High-tech cameras are ‘invaluable’ in fighting crime, sheriff says
AUGUSTA, Ga. (WRDW/WAGT) - Augusta Commission members agreed Tuesday they wanted more information about a request for $300,000 for more security cameras for the Richmond County Sheriff’s Office.
But commissioners say they want to hear from the sheriff.
At a commission meeting Tuesday, Mayor Hardie Davis addressed the rise in crime and says he spoke with the sheriff about what would help. During that meeting, he told the sheriff about extra federal funding that could help with more cameras.
We asked Sheriff Richard Roundtree to describe what the new Flock cameras would mean to the agency. He says there’s only one word.
“Invaluable. Right now, they’re invaluable to us,” he said.
The sheriff’s office has access to 58 cameras. The cameras use artificial intelligence technology to identify license plates.
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“We have 51 in operation that are controlled by us. We have another seven that is a partnership with some private entities that they allow us to have access to,” said Roundtree.
All for one goal, reducing crime. Since May, he says they’ve had tremendous success.
“We’ve recovered over 40 stolen vehicles, a half million dollars in merchandise property actually helped to solve two homicides, kidnappings. To have that tool at our discretion is huge,” said Roundtree.
With the rise in crime, he sat down with Davis to discuss solutions.
“We met with the mayor’s office. And the mayor said this is our plan for how we can help reduce crime in Richmond County. He says we have some ARP funds available and do you think that will help you? We said, ‘yeah, absolutely,’” Roundtree said.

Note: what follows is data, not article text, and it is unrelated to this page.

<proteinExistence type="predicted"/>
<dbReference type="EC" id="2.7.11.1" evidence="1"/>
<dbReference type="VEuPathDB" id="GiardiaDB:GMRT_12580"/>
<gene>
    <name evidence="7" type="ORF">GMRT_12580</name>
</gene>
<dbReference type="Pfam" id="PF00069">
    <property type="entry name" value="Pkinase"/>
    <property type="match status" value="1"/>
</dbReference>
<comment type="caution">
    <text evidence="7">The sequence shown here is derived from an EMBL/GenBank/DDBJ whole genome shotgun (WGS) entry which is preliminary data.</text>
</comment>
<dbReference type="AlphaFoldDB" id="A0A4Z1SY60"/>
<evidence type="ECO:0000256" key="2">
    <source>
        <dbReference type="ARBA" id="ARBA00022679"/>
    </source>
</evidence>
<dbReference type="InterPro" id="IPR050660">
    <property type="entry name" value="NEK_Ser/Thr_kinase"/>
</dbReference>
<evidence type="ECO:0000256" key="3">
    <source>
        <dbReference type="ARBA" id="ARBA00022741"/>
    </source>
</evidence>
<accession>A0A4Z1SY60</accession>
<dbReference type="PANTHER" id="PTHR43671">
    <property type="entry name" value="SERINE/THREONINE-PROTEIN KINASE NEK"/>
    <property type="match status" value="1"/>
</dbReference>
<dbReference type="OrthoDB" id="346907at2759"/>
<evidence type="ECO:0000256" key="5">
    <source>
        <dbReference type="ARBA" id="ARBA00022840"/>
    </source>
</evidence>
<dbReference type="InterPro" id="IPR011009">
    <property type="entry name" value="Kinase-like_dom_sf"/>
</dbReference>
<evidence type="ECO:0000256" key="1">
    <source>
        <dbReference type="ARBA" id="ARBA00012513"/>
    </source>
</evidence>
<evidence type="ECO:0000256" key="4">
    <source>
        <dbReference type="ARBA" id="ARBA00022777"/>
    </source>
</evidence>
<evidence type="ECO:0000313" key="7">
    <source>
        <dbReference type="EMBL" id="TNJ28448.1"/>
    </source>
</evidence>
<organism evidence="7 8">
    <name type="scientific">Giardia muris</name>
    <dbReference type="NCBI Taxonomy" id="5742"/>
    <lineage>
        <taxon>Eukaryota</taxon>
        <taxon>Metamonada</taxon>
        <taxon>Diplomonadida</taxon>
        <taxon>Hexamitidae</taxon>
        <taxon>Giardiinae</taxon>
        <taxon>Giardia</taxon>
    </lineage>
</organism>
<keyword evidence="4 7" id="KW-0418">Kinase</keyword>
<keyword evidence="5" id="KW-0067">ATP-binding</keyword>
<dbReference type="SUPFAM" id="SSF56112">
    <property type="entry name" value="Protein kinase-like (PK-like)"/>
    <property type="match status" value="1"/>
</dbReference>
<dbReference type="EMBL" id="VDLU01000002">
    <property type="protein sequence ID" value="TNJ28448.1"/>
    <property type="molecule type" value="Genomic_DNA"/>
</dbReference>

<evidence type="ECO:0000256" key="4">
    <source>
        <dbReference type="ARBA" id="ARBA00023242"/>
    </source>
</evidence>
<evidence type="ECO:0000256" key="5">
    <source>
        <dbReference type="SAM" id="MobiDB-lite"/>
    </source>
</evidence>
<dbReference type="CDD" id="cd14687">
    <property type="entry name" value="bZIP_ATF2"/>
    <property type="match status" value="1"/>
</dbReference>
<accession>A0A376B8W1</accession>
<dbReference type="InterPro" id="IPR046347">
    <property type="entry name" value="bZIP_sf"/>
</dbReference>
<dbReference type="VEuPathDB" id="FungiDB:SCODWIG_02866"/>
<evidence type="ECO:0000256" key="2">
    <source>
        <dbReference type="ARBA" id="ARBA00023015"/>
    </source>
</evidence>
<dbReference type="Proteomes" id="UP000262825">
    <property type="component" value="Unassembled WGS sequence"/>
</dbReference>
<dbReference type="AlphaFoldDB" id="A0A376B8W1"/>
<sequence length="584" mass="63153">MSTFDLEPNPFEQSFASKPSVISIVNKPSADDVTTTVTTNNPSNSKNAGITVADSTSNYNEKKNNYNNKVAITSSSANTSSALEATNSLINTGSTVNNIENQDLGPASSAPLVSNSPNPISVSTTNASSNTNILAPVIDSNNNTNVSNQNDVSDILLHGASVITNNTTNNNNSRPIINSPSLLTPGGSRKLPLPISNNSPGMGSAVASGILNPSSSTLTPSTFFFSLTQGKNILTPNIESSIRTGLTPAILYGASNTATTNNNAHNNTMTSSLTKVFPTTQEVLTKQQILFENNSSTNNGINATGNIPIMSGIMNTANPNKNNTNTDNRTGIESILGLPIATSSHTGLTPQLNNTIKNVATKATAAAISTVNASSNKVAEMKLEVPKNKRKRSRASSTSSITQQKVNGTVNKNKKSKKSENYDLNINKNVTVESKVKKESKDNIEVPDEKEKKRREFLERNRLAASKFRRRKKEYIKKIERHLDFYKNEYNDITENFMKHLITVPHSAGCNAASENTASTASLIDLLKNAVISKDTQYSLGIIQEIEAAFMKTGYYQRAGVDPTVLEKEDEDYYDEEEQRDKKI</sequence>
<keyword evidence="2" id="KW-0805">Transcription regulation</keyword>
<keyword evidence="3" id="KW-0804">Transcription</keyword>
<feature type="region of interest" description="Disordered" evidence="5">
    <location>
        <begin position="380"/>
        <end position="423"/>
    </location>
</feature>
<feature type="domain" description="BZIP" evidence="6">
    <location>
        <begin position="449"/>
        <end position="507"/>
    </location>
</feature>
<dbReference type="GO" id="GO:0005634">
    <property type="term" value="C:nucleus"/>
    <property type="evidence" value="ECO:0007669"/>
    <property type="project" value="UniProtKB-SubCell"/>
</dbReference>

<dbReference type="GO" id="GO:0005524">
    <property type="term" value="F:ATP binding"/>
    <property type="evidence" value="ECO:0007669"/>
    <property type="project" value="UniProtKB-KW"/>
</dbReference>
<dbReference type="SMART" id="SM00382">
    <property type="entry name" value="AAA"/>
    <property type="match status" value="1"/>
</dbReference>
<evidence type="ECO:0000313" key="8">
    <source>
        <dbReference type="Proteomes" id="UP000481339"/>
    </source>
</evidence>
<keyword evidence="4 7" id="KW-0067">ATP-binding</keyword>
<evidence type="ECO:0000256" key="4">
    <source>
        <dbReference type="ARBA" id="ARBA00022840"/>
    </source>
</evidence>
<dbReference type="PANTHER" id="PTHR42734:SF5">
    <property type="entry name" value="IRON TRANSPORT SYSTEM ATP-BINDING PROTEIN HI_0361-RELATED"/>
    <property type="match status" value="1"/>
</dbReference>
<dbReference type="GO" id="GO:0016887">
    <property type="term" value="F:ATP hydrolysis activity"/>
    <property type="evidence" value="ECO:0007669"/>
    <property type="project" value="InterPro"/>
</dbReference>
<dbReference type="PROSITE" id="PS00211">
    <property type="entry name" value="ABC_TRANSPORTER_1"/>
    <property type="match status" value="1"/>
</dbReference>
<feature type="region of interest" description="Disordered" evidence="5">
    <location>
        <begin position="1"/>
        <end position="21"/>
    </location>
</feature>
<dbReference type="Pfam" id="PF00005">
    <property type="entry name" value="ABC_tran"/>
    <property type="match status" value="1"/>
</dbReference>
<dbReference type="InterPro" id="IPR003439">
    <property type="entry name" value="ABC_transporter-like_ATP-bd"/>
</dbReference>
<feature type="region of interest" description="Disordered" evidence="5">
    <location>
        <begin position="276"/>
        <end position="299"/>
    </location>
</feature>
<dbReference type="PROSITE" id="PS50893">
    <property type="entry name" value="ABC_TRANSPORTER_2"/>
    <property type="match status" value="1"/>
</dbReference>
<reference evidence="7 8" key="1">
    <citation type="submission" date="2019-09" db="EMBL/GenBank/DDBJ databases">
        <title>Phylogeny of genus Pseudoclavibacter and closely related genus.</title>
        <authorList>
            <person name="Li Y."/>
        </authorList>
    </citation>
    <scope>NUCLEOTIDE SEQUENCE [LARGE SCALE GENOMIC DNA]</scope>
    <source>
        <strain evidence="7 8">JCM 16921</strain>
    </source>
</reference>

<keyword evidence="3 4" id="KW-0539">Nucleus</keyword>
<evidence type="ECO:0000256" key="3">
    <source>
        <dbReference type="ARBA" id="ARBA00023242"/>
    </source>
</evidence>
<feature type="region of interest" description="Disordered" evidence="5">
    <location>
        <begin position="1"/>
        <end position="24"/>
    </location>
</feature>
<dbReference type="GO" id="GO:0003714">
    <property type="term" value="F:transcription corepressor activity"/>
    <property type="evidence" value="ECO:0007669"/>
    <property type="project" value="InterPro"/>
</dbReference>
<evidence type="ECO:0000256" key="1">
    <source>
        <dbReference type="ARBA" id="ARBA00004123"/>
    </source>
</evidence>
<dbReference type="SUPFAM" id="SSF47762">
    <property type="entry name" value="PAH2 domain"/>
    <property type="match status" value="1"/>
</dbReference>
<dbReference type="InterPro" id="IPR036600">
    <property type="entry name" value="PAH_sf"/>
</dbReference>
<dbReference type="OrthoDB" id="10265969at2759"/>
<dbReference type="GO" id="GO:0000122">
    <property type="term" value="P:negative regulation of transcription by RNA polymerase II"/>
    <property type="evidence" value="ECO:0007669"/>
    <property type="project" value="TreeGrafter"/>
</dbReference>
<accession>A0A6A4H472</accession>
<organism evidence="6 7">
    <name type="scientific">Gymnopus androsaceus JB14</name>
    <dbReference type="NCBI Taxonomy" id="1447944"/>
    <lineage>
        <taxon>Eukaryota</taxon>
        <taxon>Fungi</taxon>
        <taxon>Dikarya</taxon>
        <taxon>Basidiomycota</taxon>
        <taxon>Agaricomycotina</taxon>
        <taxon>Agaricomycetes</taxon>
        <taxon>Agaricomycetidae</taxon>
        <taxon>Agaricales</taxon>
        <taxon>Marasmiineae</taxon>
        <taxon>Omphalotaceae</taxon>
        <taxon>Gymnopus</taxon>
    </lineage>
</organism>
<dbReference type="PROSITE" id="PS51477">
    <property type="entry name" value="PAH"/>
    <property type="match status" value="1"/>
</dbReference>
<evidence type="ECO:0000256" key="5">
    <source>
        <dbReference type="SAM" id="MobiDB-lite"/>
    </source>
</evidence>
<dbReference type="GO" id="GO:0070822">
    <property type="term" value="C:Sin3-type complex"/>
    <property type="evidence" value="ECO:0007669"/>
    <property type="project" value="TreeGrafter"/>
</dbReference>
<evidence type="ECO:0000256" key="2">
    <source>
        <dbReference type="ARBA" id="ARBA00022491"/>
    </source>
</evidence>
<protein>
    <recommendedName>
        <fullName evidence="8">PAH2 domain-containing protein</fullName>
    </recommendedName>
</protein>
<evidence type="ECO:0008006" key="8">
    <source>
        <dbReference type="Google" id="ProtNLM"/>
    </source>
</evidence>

When Davis presented the plan while talking about rising crime at commission, commissioners pushed back.
District 4 Commissioner Alvin Mason said: “If we’re having this type of issue then I would really like to hear from the sheriff on the issue.”
The sheriff says commissioners should be coming to him.
Roundtree said: “I think that’s what the commission should be doing. They should be coming to the sheriff’s office and asking, ‘how can we help you.’ Not waiting on the sheriff to say, come, this is what I need. It should be that kind of partnership. So I’m glad that the mayor took the initiative,” he said.
He says it’s a positive investment.
“That’s an investment back into the city. And we’re glad those funds were made available to us,” he said.
Roundtree also says these cameras bring people comfort since a deputy can’t be everywhere at all times, but these cameras can. And with more cameras in place, it will help to catch more criminals.
By the numbers
In March 2020, the Richmond County Sheriff’s Office installed the first Flock safety camera as an investigative tool to reduce and solve property and violent crimes.
On May 10, 2022, the agency installed 25 more in various locations, then in August added 25 more.
That brings the total to 51, plus the Richmond County Sheriff’s Office shares cameras with 84 other law enforcement agencies.
The Richmond County Sheriff’s Office zone commanders as well as the intelligence division identified areas of concern that were statistically high for their rates of gun violence.
Deputies chose these hot-spot areas as choke points for camera placement.
Since May 10, the camera system has read about 5.5 million license plate tags.
The sheriff’s office has solved two homicides and two armed robberies, recovered 38 stolen vehicles and made 28 arrests in those cases for a total of $597,526, the value of the recovered vehicles.
|Burglary||1||1 (serial burglar)|
|Recovered stolen vehicles||38||28|
|Traffic hit and runs||2||2|
|Stolen tag recoveries||3||0|
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